For Parisian audiences in 1735, hearing the music of Jean-Philippe Rameau (1683-1764) must have resembled hearing Stravinsky for the first time. While the fifty-two year old composer had primarily been known as a theorist, the powerful harmonies and atmospheric textures of his second opera Les Indes Galantes had some audience members literally shouting at the orchestra. While no one was yelling this weekend at New England Conservatory’s Jordan Hall, conductor Martin Pearlman and Boston Baroque illustrated Rameau’s ability to energize and surprise twenty-first century audiences. Unfortunately “modern” theatrical touches proved to be the most dated aspect of this production.
Eighteenth century France was fascinated by distant cultures, and Louis Fuzelier’s libretto tells four different stories of love, jealousy and friendship in faraway locales. Rameau’s “exotic” score might not impress a trained ethnomusicologist, but its spirit and invention more than compensate for cultural inaccuracies. Whirling minor key phrases introduce the Turkish court, Peru’s sun-drenched shores are depicted in shimmering strings, a Persian festival is colored with lively dances, and bright trumpets over rolling timpani capture the untamed plains of North America. It’s a wide-ranging musical trip, even if it doesn’t resemble any place on an actual map.
Pearlman told The Boston Globe that “[French Baroque opera] has the reputation of needing lots of spectacle…But I don’t believe that…[Rameau’s work] stands up to the kind of performance that focuses on the music.’’ Yet the conductor’s comments were at odds with the superfluous, at times kitschy extra-musical effects of this semi-staged production. Sam Helfrich’s direction of the principal vocalists enhanced the musical narrative, and Marjorie Folkman’s choreography for the small dance troupe was simple yet effective. Yet smarmy stage gimmicks such as the chorus holding up flags at the start of each entrée, or beach towels and sunglasses depicting European conquerors detracted from the beauty and power of Rameau’s music.
The sound of Daniel Auchincloss’s voice was much funnier than the sight of his exaggerated drag, and Amanda Forsythe’s “Papillon inconstant” floated beautifully without her needing to dangle a toy butterfly over a “garden” of dancers’ feet and fake flowers. Campy effects similarly disturbed the musical and emotional gravity of several instrumental passages. Perhaps most disappointing was the sight of three leads smoking a tie dye pot bowl peace pipe while Nathalie Paulin sang a joyous, soaring “Régnez, amour” towards the end of the opera.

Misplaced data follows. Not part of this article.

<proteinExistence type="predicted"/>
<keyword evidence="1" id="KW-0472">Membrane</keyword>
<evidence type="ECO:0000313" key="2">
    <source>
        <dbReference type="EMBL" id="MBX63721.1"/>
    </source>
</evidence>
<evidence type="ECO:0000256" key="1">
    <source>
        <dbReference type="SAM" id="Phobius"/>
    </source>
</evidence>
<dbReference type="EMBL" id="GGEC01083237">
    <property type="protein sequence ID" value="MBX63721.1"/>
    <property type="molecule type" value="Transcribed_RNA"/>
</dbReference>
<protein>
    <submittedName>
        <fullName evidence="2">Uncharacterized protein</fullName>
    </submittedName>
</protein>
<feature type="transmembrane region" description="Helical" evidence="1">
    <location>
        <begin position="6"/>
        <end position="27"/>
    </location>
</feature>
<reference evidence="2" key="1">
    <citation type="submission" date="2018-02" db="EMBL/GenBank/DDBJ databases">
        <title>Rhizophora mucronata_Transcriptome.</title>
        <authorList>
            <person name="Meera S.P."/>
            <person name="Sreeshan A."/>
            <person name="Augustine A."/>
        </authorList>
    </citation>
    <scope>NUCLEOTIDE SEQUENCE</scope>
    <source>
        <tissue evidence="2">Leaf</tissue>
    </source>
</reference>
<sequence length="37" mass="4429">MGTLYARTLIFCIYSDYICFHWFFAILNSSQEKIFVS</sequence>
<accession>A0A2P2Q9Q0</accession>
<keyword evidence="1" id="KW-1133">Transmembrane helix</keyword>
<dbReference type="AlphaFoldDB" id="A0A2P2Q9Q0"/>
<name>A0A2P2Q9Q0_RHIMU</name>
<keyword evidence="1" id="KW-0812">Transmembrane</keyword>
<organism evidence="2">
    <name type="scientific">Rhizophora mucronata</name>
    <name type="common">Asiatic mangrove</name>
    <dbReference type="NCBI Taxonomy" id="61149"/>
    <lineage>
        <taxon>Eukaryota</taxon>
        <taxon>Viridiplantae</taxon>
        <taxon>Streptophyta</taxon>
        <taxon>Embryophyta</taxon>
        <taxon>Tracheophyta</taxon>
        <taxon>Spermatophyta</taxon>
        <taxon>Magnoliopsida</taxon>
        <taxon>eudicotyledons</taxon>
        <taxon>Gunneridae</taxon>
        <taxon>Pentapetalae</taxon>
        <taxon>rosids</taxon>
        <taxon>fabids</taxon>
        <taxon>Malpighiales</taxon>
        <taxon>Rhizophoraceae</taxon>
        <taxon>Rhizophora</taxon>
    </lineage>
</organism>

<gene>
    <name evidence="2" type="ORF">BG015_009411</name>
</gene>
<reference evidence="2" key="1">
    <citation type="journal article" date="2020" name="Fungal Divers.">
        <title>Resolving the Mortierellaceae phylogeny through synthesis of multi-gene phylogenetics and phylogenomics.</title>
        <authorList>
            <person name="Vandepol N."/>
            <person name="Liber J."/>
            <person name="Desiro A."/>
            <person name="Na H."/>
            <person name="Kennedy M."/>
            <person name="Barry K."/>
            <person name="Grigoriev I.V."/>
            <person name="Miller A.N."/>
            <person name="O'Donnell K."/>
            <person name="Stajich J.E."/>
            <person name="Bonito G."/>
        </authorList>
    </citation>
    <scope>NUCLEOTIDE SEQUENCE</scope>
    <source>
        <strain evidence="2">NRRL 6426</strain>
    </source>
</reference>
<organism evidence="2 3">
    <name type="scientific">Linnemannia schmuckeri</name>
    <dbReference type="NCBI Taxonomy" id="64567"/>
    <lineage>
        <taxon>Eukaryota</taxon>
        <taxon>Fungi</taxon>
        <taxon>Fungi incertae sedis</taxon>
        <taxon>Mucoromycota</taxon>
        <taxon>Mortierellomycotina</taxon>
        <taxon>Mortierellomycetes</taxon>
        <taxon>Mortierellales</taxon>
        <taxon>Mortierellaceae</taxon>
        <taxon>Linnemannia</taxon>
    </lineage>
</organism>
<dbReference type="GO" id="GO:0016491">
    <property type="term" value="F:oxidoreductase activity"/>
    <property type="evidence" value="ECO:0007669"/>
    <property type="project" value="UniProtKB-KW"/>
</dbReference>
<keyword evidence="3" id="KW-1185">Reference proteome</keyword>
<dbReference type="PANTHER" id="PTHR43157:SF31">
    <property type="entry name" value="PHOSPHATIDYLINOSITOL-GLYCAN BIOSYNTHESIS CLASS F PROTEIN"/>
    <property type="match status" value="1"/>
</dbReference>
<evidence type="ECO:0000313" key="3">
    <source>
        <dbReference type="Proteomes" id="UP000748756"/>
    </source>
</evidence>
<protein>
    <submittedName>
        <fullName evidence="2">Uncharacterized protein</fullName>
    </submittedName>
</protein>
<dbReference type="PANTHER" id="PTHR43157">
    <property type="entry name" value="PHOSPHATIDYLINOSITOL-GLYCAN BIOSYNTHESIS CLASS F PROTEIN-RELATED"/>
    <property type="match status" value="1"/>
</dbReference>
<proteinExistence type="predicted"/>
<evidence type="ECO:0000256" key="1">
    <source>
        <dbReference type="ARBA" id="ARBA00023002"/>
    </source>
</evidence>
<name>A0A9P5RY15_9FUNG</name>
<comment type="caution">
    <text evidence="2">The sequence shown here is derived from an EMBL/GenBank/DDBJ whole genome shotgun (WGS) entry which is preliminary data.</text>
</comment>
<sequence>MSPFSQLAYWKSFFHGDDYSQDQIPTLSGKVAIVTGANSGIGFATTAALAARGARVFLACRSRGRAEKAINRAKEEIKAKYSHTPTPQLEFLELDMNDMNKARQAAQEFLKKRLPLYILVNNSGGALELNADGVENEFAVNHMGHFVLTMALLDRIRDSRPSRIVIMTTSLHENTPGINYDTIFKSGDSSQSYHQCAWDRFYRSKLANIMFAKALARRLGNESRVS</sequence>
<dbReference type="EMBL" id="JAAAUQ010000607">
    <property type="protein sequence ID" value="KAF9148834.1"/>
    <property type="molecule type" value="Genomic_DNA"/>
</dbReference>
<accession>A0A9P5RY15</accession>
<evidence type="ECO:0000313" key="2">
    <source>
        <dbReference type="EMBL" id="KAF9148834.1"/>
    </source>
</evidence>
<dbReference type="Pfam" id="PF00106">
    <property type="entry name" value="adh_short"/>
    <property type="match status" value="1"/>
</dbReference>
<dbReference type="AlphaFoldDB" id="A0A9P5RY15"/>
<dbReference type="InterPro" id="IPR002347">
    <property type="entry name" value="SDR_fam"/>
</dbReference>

These needles stage antics became all the more unsatisfying given such an impressive cast. Amanda Forsyth’s bright, focused soprano was the perfect foil for Paulin’s darker, more rounded voice, with Forsyth adding plaintive intimacy to the Incan princess’s “Viens, hymen.” Sumner Thompson’s booming baritone made a compelling case for the glories of war in the prologue, while combining self-delusion with fanaticism as a villainous Incan priest. The tenors of Daniel Auchincloss and Aaron Sheehan remained flexible and emotive into the highest vocal ranges, with Sheehan clearly enjoying himself as a satirically laissez-faire Frenchman against baritone Nathaniel Watson’s hotheaded Spanish conquistador.
Far from providing mere accompaniment, the Boston Baroque essentially rounded out the cast with their presence onstage. Rameau’s sophisticated orchestration is best heard through the transparency of period instruments; this orchestra added polish and spontaneity, with a subtle rhythmic verve that had audience members bobbing their heads along to the music. The sprightly overture was played with a crisp edge, and furious tremolos, cracking dissonances and tight dynamics depicted an erupting volcano better than any stage effect. A touching lament in the third entrée, scored simply for soprano, flute, cello and harpsichord, showcased the composer and orchestra’s touch with smaller forces and a good tune. The Boston Baroque chorus added further textural and psychological depth, yet once again with such beautiful, inspired singing, why were they asked to open umbrellas, flash peace-signs and sway “Laugh-In” style for the work’s celebratory finale?
Italian attendees at the premier of Les Indes Galantes criticized the French reliance on stage effects, preferring their native style’s reliance on strictly musical means. While good opera balances visual interest with musical expression, Boston Baroque’s “Les Indes Galantes” could have easily sufficed on musical merits alone. Inventive music, passionately sung and played, is a good place to start and sometimes a great place to end.
Rameau’s music has benefitted from sensitive, passionate interpretations by other groups such as Les Arts Florissants under the direction of William Christie, and Les Talens Lyriques with Christophe Rousett. Here’s Christie and his band with a characteristically vivid reading of Rameau’s racing overture from his opera ‘Zoroastre:’
Patricia Petibon tells us all to chillax and have a good time with the a rousing, virtuosic “Regnez, plaisirs” (with some interesting costumes and staging):
Just to show Rameau was equally gifted with smaller forces and instrumentals, listen to Trevor Pinnock, Rachel Podger and Jonathan Manson dig in on some jogging ancien regime jazz: